While other Arkansans are eating turkey, watching football games or shopping for Black Friday bargains, Dr. Joseph F. Margolick will be thousands of miles away, tending to the medical needs of sick people in a war zone.
Since early this week, the University of Arkansas for Medical Sciences surgeon has been working for Magen David Adom -- Hebrew for "Red Star of David" -- Israel's emergency medical service.
"I'm Jewish, and I saw what happened on Oct. 7, and I signed up right away because I saw that there was a need for doctors," he said.
On that day, Hamas terrorists targeted civilian population centers as well as military sites, kidnapping scores and slaughtering 1,200 men, women and children. The country has been at war ever since.
Many of Israel's regular medical providers have been called up to help with the military efforts.
Margolick goes wherever Magen David Adom sends him. He's happy to volunteer.
"My objective was to come in and try and help alleviate suffering. I'm a trauma surgeon and I feel like I have a unique set of skills that enable me to actually help in these situations. And so that was really kind of what motivated me to go," he said Monday.
The goal is to save lives and help people heal -- whether they be Jewish, Muslim, Christian or atheist.
"I help people of any stripe, color or background," he said.
This isn't Margolick's first time in the Holy Land.
"I've lived in Israel in the past, have been there a number of times. I have friends there," he said.
His smartphone alerts him when danger arises.
"I have an app. It goes off every time that there's a rocket [going] by," he said. "It's rocket after rocket after rocket. I mean, my home screen is full of rockets."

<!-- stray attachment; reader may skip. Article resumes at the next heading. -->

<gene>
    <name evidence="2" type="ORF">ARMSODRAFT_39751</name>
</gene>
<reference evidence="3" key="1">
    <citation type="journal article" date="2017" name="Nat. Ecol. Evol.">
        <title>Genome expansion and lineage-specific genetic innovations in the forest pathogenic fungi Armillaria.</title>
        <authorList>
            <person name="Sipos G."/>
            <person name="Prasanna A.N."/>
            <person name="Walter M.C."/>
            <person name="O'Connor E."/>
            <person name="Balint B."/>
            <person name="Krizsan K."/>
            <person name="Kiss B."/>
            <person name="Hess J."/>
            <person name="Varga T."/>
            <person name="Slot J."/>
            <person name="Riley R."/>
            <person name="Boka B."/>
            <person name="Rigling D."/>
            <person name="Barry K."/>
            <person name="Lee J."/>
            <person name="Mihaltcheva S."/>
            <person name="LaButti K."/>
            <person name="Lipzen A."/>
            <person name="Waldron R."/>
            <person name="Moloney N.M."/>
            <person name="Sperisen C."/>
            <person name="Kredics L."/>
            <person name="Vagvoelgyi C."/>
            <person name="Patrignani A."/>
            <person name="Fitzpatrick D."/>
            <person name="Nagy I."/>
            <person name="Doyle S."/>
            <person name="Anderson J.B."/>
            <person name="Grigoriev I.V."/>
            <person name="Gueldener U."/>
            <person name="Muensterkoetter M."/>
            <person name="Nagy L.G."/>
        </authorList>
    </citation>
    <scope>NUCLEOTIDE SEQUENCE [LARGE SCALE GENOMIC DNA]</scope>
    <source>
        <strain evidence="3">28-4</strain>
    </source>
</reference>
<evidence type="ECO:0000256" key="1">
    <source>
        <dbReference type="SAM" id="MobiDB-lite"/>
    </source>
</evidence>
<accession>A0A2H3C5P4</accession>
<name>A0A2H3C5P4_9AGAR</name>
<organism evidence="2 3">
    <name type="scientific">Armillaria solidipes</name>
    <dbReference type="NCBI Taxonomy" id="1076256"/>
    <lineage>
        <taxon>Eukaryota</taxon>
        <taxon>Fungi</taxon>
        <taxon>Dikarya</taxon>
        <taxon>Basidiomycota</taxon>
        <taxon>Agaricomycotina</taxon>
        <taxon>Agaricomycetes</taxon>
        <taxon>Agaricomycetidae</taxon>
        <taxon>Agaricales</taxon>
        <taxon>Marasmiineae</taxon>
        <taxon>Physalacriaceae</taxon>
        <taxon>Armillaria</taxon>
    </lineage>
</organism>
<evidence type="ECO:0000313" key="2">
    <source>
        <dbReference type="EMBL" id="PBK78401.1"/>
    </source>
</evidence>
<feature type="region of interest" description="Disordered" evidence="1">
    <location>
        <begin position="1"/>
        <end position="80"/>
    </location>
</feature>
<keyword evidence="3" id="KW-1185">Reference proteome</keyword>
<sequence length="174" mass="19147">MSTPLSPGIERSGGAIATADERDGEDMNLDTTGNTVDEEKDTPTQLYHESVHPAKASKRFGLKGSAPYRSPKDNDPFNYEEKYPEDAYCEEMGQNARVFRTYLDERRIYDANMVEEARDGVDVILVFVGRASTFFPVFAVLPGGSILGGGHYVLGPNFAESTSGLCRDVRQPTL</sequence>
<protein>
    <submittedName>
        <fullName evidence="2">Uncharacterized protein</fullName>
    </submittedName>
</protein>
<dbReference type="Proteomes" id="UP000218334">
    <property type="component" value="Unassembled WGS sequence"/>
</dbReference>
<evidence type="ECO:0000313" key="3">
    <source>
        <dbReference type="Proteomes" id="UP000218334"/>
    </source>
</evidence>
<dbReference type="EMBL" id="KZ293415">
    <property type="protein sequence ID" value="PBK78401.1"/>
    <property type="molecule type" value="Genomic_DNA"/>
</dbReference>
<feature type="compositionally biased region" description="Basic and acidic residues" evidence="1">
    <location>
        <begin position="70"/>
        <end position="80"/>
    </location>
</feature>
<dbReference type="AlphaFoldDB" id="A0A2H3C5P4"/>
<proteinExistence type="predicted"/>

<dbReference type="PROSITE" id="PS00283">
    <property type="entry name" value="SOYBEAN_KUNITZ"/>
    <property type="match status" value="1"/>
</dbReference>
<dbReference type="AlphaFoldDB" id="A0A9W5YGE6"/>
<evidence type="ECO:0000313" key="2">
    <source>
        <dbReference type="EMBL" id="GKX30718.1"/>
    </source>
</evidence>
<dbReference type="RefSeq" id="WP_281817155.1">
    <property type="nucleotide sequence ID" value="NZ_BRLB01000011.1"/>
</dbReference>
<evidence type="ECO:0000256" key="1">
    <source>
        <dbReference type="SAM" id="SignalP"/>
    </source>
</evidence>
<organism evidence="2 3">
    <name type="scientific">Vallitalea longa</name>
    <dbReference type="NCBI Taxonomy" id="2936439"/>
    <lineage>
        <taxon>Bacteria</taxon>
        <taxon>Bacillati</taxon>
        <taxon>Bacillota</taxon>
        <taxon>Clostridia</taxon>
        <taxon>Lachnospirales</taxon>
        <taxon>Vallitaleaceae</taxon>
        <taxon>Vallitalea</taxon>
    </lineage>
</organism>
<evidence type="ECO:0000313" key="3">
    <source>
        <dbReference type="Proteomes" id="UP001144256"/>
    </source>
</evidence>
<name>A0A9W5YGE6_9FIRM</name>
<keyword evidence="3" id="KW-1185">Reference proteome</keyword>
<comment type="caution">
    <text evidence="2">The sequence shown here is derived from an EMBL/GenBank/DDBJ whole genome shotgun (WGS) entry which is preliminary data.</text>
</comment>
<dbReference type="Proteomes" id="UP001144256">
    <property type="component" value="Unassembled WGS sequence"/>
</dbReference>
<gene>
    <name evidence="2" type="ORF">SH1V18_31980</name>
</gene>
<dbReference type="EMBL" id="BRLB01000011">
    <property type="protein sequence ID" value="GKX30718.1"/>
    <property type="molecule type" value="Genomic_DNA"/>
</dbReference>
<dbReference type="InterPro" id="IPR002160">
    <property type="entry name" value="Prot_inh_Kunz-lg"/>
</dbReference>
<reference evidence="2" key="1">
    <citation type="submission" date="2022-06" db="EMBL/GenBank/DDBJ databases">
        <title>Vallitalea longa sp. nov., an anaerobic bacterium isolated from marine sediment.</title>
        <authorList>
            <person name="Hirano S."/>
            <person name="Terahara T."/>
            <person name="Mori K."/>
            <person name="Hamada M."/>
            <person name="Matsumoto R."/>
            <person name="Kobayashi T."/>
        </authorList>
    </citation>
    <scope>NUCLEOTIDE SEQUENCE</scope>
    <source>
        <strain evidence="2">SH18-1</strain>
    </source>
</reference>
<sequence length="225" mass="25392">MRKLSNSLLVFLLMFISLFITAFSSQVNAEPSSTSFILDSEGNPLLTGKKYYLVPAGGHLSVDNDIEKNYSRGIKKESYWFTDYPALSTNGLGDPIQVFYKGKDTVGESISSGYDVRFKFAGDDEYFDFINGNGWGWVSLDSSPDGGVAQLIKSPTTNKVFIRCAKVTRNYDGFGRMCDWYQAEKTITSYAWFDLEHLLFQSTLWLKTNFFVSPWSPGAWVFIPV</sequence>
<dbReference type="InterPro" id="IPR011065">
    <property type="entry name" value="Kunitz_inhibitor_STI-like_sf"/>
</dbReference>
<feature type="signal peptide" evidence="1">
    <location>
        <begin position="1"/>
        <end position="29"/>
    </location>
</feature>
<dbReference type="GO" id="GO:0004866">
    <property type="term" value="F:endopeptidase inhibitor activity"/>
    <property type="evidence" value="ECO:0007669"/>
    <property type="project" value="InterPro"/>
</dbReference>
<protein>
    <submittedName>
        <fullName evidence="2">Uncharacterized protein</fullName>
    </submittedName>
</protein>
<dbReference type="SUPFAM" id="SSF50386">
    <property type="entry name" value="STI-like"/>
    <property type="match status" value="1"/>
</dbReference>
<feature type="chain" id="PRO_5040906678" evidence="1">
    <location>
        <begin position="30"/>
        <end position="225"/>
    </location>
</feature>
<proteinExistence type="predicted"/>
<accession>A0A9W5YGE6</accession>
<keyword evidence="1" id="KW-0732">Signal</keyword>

The threat of attack is ever present.
"Today we were out dropping off a patient at a hospital and the siren went off and we all had to go rush into the bomb shelter for a few minutes," he said.
"To me, it's a shock to the system. To the Israelis, they're so used to it. It's a totally different reaction," he said.
Margolick's gear is appropriate for the assignment.
"They've provided us with safety helmets and flak jackets and things like that," he said. "I feel pretty safe, but you know, anything can happen."
While the United States government has sided with its ally, massive anti-Israel protests have erupted in many of the world's capitals.
"I see a lot of anti-Semitism happening. I read the news. I see the rallies," he said.
"It's not lost on me that there are two sides to stories. ... There's things that are gray and things that maybe not everyone can agree on, but I think everyone can agree that kidnapping children and mutilating babies and shooting innocent people is wrong," he said.
His wife, Lauren Berkman Margolick, isn't surprised that he's volunteering.
He was in Mexico in 2017 when a 7.1 earthquake claimed hundreds of lives. He did what he could to alleviate suffering then, she said.
"When there's a call, when there's a need, he volunteers," she said.
She looks forward to Nov. 27, the day he is scheduled to return.
Her feelings about the trip are complex.
"Because I've spent such a significant amount of time there ... my heart's really tied to the place. I have friends there. I want to see the best for them," she said. "But as a mom, it does stress me out."
"I'll be very relieved when he is back home," she said.
The Margolicks are members of Temple B'nai Israel in Little Rock.
Their rabbi, Barry Block, along with other leaders of the Central Conference of American Rabbis, is also in Israel this week.
Block, the group's vice president of organizational relationships, is scheduled to return Wednesday.
"It's a brief trip and it's a pastoral visit," he said. "We're going to be giving a lot of hugs to people that we know, we love, we care about, who are in an extreme and traumatic situation."